The Failure of The 401k

Last week, I talked about the pros and cons of how the “Greatest Generation” employees would spend their entire careers with the same company, because at retirement they would get a lifetime pension.

Last week, I talked about the pros and cons of how the “Greatest Generation” employees would spend their entire careers with the same company, because at retirement they would get a lifetime pension.

In 1978, the Baby Boomers changed everything with the 401k. There are pros and cons to almost everything, and here are the pros for the employees:

Employees won the freedom to change jobs whenever they want, and they could take their 401(k) with them. Employees also had the ability to take advantage of stock market gains.

The cons for the employees: There are limits to how much can be contributed to a 401(k). Along with stock market gains, comes stock market losses. On average, the stock market crashes every five years. Moreover, there are no lifetime incomes or guarantees. The end result is that ninety-seven percent of Americans will run out of money in retirement if they live long enough. Simply put, they have no financial security.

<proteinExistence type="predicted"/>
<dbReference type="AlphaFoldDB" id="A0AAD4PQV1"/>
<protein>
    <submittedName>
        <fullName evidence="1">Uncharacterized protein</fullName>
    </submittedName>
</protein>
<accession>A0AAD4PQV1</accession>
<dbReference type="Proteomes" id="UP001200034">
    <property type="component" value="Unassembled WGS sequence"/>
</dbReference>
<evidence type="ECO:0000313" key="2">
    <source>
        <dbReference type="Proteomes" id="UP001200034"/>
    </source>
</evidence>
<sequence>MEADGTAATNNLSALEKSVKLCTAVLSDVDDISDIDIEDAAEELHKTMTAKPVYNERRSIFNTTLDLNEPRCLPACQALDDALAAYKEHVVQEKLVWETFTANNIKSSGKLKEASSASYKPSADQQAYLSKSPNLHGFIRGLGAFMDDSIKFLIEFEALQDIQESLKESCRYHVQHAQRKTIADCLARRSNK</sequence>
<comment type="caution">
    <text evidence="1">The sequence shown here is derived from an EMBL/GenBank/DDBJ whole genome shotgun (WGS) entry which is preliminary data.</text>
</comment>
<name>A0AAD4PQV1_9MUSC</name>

The pros for the companies: The cost to offer a 401(k) to employees is far less than the cost of funding the old pension plans.

The cons for the companies: Employee turnover rates and costs skyrocketed, because there is nothing tying the employees to the company. According to recent numbers from the Bureau of Labor Statistics, the average US worker changes jobs every 4.4 years. The cost of replacing an executive is a little more than double his or her salary. If you talk to an employer about employee retention you instantly have their attention.

Healthcare is one sixth of our economy, and the physician shortage makes the problem of retention absolutely enormous. If you go to a rural area, the problem is nothing short of overwhelming.

The big question is where do we go from here? I’ll cover that next week right here on the Alemian file.

If you have questions or comments send an email to David@theAlemianfile.com, or visit my website at www.CapitalCrestFinancialGroup.com. Absolutely make sure you come back here next week for another edition of the Alemian file.